The influence of spatial variability in snowmelt and active layer thaw on hillslope drainage for an alpine tundra hillslope Conferences uri icon

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  • AbstractIn alpine tundra, hillslope drainage occurs predominantly below the ground surface, between the relatively impermeable frost table and the water table above it. The saturated hydraulic conductivity decreases by two to three orders of magnitude between the ground surface and the top of the mineral substrate at 0·2–0·3 m depth. Consequently, the rate of sub‐surface conveyance from hillslopes strongly depends on the degree of active layer thaw. In addition, although rarely examined, the volume and timing of hillslope drainage and streamflow in alpine tundra are strongly influenced by the spatial pattern of active layer thaw in the runoff‐contributing hillslopes. The spatial and temporal pattern of soil thaw was modelled on a 25 535 m2 area of interest (AOI) on a north‐facing alpine tundra hillslope in southern Yukon, Canada. Daily oblique photographs were used to pixilate the AOI and measure the snow cover depletion for the AOI. Transects of thaw depth through selected snow‐free patches within or adjacent to the AOI were used to provide spatial representation of thaw depth and saturated hydraulic conductivity. To compute thaw depth for each pixel within the AOI as it became snow‐free, a finite element geothermal model was driven from meteorological forcing and soil hydro‐thermal data. Daily maps of snow‐free area and thaw depth were generated for the AOI, which were then combined with information on flowpath tortuosity and depth‐integrated saturated hydraulic conductivity for snow‐free areas to provide a drainage rate for the AOI. This drainage rate varied with the spatial arrangement of the snowpack and soil thaw depth. At the beginning of melt, the lack of hydrological connectivity for the AOI inhibited drainage. The drainage rate was maximized during the mid‐melt period since sub‐surface connections among snow‐free patches were widespread, and the hydraulic conductivity of the sub‐surface flow zone was still relatively high, owing to shallow soil thaw depths. Drainage was low at the end of the melt period because the frost table was at a depth where the hydraulic conductivity was very low. The results of this study indicate that to accurately simulate runoff at the hillslope scale during snowmelt, both the spatial pattern of snowmelt and ground thaw should be considered. Copyright © 2009 John Wiley & Sons, Ltd.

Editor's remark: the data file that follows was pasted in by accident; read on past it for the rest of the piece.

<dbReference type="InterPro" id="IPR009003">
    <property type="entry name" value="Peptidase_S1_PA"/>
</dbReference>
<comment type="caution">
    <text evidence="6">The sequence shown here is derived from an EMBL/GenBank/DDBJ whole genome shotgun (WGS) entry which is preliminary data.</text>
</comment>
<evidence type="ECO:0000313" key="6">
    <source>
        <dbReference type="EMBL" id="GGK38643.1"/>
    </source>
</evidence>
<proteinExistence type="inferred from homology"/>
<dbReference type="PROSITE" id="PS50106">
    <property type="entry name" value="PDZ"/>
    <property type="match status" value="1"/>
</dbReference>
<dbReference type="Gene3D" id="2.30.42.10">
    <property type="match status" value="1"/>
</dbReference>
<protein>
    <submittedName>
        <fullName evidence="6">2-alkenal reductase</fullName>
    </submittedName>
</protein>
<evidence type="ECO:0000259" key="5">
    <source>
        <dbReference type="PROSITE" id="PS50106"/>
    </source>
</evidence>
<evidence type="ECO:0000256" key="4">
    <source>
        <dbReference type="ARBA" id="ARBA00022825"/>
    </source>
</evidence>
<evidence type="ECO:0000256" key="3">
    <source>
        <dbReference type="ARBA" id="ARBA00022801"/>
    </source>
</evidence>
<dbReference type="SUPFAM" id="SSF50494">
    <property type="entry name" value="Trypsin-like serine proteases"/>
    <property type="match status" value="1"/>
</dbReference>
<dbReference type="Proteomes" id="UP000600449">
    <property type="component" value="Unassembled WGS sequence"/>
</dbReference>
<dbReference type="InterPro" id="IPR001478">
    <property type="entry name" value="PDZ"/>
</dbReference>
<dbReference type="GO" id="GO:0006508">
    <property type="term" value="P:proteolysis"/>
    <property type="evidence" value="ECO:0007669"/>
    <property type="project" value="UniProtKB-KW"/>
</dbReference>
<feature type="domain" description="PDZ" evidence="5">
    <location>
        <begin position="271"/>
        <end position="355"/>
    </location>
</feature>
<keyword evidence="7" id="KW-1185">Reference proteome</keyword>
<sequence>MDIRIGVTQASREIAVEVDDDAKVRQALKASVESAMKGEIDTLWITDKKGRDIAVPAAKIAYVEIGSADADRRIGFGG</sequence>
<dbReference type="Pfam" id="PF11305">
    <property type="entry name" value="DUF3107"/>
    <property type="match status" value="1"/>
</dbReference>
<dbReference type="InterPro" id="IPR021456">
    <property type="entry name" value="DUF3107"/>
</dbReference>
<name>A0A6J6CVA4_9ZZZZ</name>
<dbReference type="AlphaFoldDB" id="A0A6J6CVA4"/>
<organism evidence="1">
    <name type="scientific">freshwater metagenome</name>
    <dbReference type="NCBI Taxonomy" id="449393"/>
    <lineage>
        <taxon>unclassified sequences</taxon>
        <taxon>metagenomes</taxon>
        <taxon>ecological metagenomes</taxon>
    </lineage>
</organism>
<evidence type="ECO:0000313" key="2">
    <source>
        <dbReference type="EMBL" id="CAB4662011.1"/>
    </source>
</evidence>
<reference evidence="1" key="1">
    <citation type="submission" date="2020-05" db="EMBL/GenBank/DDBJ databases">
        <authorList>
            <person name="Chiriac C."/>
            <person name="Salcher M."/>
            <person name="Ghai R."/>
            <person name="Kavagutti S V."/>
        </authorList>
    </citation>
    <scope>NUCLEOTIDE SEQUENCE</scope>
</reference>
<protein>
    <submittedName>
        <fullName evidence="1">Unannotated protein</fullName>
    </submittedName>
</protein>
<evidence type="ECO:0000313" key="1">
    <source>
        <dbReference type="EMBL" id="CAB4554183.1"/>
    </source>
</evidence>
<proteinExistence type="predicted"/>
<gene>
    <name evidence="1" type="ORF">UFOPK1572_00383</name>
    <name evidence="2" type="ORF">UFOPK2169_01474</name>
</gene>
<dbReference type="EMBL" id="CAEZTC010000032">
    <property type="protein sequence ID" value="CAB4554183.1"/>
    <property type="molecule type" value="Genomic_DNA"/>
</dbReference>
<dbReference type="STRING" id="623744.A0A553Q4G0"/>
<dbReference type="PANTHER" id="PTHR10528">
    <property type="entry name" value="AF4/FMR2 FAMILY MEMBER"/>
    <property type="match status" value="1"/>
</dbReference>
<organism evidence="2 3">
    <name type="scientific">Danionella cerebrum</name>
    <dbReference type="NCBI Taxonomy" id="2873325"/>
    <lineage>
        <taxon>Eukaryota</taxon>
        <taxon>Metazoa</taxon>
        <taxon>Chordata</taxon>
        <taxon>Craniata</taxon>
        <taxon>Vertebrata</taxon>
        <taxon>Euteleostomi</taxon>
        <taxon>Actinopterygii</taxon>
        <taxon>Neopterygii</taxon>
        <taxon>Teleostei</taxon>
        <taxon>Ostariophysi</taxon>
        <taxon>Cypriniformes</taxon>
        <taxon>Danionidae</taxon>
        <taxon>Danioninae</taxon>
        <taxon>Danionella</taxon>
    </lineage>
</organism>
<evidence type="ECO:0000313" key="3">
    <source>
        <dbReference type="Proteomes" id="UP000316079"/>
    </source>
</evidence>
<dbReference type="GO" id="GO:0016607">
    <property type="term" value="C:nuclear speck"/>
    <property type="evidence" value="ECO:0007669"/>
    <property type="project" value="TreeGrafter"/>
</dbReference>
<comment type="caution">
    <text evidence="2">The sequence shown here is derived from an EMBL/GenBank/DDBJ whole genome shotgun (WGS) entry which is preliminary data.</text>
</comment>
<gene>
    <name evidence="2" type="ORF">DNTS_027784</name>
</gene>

• Quinton, William L
  • Bemrose, Robert K
  • Zhang, Yinsuo
  • Carey, Sean K

publication date

  • August 30, 2009